There is a particular currency in thickness that is not found in fatness. To assign language like “thicc/k” to what can otherwise be understood as fat is to manipulate the pleasure-economy under capitalism—by which I mean the actualizing of new structures in which we find pleasure. This is, as it stands, a way to specifically remove any ability to locate desire in a body that is outright fat and place it solely in bodies with weight that is “proportionate.” For those of us who will never be seen as anything other than fat, we are being told through this use of “thicc/k” that our cages, as Roxane Gay calls the body, are not desirable; that only a particular type of fatness is capable of being beautiful/desired/whole. Not just desirable in the sense of beauty, love, and sex, but desirable as it affects and pertains to our health, our education, our livelihoods.
So, Rihanna, Nicki Minaj and others assigned “thicc/k” as a label get to have others celebrate their weight gain—albeit, not void of misogynoir—while women and femmes like Roxane Gay, Jamal Lewis, and Ashleigh Shackelford continue to fight for bodies like theirs to be seen as valid. Winston Duke gets access to money and healing while boys and men like Mike Brown and Eric Garner meet death. This dichotomy is anti-fat. This is anti-fat violence, and it is this that makes the use of “thicc/k” anti-fat.
I am aware that, even after reading this, many people will not stop using the word “thicc/k.” Nevertheless, it is my hope that through this it is made clear that whatever desire someone locates in a body they deem “thicc/k,” what they find attractive really is fatness. We need to be honest about that to destigmatize fatness and fat people’s bodies. This is truly the difference between life and death.
To continue dissecting anti-fatness, both on a personal and structural basis, I suggest following these beautiful fat people with beautiful fat politics on Twitter:
The Circle on Netflix Had A Racism Problem
Bey Ain’t Slick
The opinions expressed in this publication are those of Rafael Roden.
For far too long we’ve been giving her passes and today I say enough is enough. People are literally afraid to write about this shit because of the inevitable blowback from people who worship Beyoncé like white Brits worship their actual Queen monarch. So here goes…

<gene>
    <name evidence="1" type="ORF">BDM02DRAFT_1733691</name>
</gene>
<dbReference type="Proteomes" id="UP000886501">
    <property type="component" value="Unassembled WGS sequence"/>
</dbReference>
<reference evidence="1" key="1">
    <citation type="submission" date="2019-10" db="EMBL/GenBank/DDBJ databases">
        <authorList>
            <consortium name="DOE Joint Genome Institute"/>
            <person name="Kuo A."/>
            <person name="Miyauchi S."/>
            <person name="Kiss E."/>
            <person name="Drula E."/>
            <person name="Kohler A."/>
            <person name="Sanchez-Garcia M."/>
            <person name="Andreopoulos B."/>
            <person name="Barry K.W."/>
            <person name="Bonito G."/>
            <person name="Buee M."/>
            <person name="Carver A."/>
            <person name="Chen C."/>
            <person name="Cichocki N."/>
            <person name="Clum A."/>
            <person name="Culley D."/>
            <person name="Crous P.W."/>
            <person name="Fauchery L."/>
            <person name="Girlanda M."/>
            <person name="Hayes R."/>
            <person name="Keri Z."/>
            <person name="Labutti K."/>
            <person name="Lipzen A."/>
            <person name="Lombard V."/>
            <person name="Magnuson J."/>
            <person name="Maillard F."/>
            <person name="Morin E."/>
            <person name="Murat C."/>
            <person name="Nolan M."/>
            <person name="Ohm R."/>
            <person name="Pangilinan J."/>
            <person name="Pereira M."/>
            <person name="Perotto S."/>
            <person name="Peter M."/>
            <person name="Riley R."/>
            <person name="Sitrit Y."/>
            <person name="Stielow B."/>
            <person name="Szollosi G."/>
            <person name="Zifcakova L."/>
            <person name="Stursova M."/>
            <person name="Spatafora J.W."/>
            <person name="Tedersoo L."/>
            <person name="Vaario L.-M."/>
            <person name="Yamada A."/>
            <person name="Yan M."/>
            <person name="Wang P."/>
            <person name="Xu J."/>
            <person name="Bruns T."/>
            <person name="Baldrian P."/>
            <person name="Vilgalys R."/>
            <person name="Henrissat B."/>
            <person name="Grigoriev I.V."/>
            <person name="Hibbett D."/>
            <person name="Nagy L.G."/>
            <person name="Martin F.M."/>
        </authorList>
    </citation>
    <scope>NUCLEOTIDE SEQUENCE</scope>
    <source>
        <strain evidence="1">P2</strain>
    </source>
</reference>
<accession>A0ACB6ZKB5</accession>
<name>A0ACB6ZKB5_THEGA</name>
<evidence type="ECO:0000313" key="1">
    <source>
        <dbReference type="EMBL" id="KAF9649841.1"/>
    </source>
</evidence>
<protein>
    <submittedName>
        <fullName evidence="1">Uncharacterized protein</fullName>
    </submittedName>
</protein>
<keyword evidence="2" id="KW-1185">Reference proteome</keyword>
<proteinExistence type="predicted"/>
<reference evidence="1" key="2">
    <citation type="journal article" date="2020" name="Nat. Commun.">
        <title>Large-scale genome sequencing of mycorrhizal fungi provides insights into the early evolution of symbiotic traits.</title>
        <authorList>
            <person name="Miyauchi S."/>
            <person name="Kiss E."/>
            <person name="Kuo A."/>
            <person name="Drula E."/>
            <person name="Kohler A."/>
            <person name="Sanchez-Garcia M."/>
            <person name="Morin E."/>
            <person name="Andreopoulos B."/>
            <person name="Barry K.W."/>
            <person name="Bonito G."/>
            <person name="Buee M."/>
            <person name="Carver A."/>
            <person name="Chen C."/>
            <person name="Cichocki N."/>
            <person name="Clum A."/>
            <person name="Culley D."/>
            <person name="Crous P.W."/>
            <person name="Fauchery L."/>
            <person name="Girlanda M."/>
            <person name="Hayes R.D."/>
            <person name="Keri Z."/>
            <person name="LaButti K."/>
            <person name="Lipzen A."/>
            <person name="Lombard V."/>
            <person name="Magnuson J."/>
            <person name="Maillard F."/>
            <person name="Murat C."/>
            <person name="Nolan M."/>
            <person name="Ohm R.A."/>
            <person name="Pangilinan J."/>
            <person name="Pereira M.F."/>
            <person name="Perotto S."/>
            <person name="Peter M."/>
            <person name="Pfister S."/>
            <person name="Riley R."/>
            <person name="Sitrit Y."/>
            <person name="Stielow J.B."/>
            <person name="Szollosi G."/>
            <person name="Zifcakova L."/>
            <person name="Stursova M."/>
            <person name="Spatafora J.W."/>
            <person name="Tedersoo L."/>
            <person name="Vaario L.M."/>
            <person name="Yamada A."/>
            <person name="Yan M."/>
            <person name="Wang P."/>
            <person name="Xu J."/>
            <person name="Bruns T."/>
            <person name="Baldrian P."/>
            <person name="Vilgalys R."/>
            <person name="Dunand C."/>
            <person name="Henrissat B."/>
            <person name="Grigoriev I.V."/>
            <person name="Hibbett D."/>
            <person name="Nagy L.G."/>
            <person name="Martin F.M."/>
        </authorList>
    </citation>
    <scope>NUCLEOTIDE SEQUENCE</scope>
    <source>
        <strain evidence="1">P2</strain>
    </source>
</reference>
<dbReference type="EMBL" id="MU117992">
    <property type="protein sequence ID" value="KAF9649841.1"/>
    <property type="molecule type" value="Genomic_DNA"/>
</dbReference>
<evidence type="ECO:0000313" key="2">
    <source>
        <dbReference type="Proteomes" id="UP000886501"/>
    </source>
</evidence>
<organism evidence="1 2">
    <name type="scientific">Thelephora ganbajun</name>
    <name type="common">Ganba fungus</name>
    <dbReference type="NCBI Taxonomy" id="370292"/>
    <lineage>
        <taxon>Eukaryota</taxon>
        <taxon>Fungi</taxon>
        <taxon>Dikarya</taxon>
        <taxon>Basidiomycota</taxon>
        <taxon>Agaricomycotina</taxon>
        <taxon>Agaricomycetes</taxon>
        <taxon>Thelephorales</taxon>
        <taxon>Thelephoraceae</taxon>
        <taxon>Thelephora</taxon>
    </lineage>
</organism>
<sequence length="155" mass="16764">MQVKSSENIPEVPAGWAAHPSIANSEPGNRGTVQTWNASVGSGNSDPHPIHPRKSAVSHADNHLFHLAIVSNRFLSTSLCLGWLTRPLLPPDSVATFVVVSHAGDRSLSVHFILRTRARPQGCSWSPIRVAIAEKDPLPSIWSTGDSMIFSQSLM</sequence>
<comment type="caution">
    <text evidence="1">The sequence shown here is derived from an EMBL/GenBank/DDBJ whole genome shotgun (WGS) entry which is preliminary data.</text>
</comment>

Beyoncé is not above criticism. That’s the first thing. I understand the stance many Black people take when another Black person casts an unflattering light on your favorite Artist or celebrity, but not all of it is hating. A lot of it is warranted. And every charge I make in this article is coming from a major fan and someone who used to wanna collaborate with the woman. Understand that I have bias, but that’s not making me not wanna hold Beyoncé accountable for her trash ass actions as of late and the precedent it sets for aspiring “bosses”. And just know she ain’t the only member of the upper echelon guilty of this shit. I’mma take shots at a few other entertainment giants, just you wait.
What set this think piece I didn’t wanna find myself writing into motion was the information stirring around that Mrs. “of course sometimes shit go down when it’s a billion dollars on an elevator” is only paying her dancers and other various performance staff $250 a day without benefits when they are performing at the highest level in the world. I’m even flattering her in my critique so please uncock your pistols. I have caught up on all the tea and these claims are supported by many of the lead performers and solidarity exists within that community. It’s hard to substantiate every last bit of wrong in this whole ordeal, but that’s the crux of the situation. Take me at my word cause there are receipts for days.
Moving back retroactively to the Shawn Carter Foundation Gala (which is where that tacky ass clutch in the picture is from) we find our favorite vocal angel arm & arm with her sell out husband Jay Z (NFL partnership, nuff said) who gave out Rolex and bottles of champagne as invitations to a room full of people worth billions of dollars who only raised $6 million. That’s just stingy. But that’s been written about enough. I just think it’s crazy who get’s in these rooms in the name of seeming to authenticly coming from nothing. Like Fabolous. You know the dude that head butt his then girlfriend and knocked her teeth out? Not Beyoncé’s fault, hell no, but why are abusers around a self proclaimed Feminist? Why are you letting your man invite him? Why did Rihanna try and normalize him at her last few events (which I find quite disgusting considering her history)? The answer is money and optics. The message comes off as “rich black men who are seen as legendary can make the mistake of domestic violence and still deserve A Seat At The Table” (see also Nas who beat Kelis). I just can’t square these conflicts of interest. I need somebody to make it make sense. Because remember, birds of a feather flock together. Beyonce blink twice if you need help. I’m fucking serious. He cheated, who knows if there’s a domestic violence story in there. I don’t put shit past no man at this point. It’s also part of the reason why I stopped identifying as such.
Read the entire piece at RafaelRoden.com
Welcome to Uncle Tom’s Haus of Koonery